BOULDER, Colorado -- Colorado remains among the ranks of the 35 states that have retained capital punishment. On May 6, the state senate defeated a measure to repeal the state's death penalty statute by one vote. This was the same narrow margin by which the measure had passed the state's House of Representatives two weeks earlier.
The bill, HB 1274, was introduced by House Speaker Paul Weissmann at the beginning of this year's legislative session and sponsored by Families of Homicide Victims and Missing Persons, or FOHVAMP, a Colorado-based victims rights group. The proposed law would have eliminated the state's death penalty and then used the savings to the state to fund the investigation of cold cases.
During the senate debate, the bill was actually stripped of all language pertaining to the death penalty, and an amendment was introduced that would provide funding for cold case investigations through surcharges on traffic and felony fines. The death penalty ban was restored in the final version that the Senate voted down.
The combination of these two objectives into one bill has drawn a lot of controversy. Prosecutors across the state, including Attorney General John Suthers, railed against the bill, claiming that abolitionist groups were manipulating grieving families by dangling investigations into unsolved murders in front of them if they supported the ban.
As an organization, FOHVAMP has only sought the abolition of the death penalty because they feel it is a misallocation of the state's law enforcement resources. They have worked to distance themselves from both anti-death penalty groups and national victims advocacy organizations. FOHVAMP is not a large or well-funded organization; rather, they are focused on their goal of finding funds to investigate Colorado's more than 1,400 unsolved murders, and perhaps more importantly, providing a forum for families to grieve together.
The bill's proponents were accused of providing false hope to these families with this bill. But prosecutors and politicians continually extended the false hope to the families of homicide victims that the imposition of the death penalty will provide some measure of closure for them. But there is no closure to be had from this lengthy, arduous process that usually lasts for more than a decade and only ends in more death, more suffering, and one more grieving family.
And it is wholly disingenuous for prosecutors to suggest that grieving families were used by abolitionists in this fight. Firstly, FOHVAMP members are not led down a primrose path, deluded into believing that every last killer will be brought to justice, and to suggest so is offensive. Secondly, families that are in favor of capital punishment are gleefully paraded in front of the press by prosecutors when they seek death, while families that might be opposed are shuttered away. I guess prosecutors don't like it when someone suggests that they don't speak for victims' families.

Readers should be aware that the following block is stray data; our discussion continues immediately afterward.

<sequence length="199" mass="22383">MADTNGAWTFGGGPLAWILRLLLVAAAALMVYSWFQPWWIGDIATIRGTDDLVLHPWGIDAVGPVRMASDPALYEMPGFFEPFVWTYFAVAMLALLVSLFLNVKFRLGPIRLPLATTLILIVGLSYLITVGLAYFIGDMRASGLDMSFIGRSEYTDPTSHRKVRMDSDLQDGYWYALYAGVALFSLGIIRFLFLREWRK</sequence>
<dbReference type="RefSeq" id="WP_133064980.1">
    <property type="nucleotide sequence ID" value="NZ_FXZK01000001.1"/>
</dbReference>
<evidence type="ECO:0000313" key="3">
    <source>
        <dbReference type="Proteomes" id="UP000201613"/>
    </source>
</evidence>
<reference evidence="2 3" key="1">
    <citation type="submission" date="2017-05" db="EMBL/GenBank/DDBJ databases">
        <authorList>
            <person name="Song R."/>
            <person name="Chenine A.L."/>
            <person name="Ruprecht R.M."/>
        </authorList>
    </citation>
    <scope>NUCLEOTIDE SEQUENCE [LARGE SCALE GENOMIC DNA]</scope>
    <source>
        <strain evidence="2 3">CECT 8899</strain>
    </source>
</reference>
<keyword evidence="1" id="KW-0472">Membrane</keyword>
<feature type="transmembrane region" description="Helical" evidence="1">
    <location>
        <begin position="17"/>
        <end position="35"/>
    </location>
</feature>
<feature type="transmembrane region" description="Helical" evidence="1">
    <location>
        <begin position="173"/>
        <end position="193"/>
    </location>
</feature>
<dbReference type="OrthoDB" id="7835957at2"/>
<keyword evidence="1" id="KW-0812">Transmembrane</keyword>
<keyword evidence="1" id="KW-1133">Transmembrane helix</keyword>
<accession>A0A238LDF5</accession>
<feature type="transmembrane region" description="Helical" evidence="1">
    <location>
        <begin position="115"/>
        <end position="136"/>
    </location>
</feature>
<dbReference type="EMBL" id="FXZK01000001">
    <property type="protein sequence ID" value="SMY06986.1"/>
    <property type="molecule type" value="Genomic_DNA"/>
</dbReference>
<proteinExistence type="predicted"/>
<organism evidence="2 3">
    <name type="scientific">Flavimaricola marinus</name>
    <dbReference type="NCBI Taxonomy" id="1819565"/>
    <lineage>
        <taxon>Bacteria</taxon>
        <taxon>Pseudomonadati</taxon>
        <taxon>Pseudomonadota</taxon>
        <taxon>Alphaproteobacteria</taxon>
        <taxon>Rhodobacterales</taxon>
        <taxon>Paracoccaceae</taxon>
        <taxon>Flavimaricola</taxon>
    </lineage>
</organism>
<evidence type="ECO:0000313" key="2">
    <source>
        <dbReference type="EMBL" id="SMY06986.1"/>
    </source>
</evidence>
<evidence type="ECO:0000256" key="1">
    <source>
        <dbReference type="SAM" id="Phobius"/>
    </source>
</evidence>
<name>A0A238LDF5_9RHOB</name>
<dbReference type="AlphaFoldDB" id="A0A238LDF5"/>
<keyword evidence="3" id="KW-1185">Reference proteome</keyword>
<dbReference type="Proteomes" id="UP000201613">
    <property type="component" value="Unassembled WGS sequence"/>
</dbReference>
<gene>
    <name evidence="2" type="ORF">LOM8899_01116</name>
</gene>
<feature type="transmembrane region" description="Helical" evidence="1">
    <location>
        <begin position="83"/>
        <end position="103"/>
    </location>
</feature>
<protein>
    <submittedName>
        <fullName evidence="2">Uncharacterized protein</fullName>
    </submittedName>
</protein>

Just as Supreme Court Justice Potter Stewart said that being sentenced to death is like being struck by lighting, seeing your loved one's murderer put to death is equally arbitrary and random. Since 1967, only one person has been executed in Colorado, though the state has sought death 130 times. The lone execution was in 1997, when Gary Lee Davis was put to death for the brutal kidnapping, torture and murder of Virginia May in Adams County in 1986.
As a death penalty opponent, I must applaud FOHVAMP's efforts as admirable and shrewd. But I find the moral calculus in discussions about the death penalty troubling. Several states have recently looked into abolishing the death penalty as a means of closing budget shortfalls, and that was certainly a major reason why this Colorado bill nearly carried through the legislature. But putting people to death for their crimes is either morally right or it isn't; it is a societal necessity or it isn't. We should not be debating the costs, but the moral implications. Frankly, most of the debates on the utility of capital punishment never really hinge on utilitarian arguments, since the preponderance of evidence so heavily favors abolition. But if the debate is going to remain on an emotional level, then it is good to see a few grieving families on the side of abolition.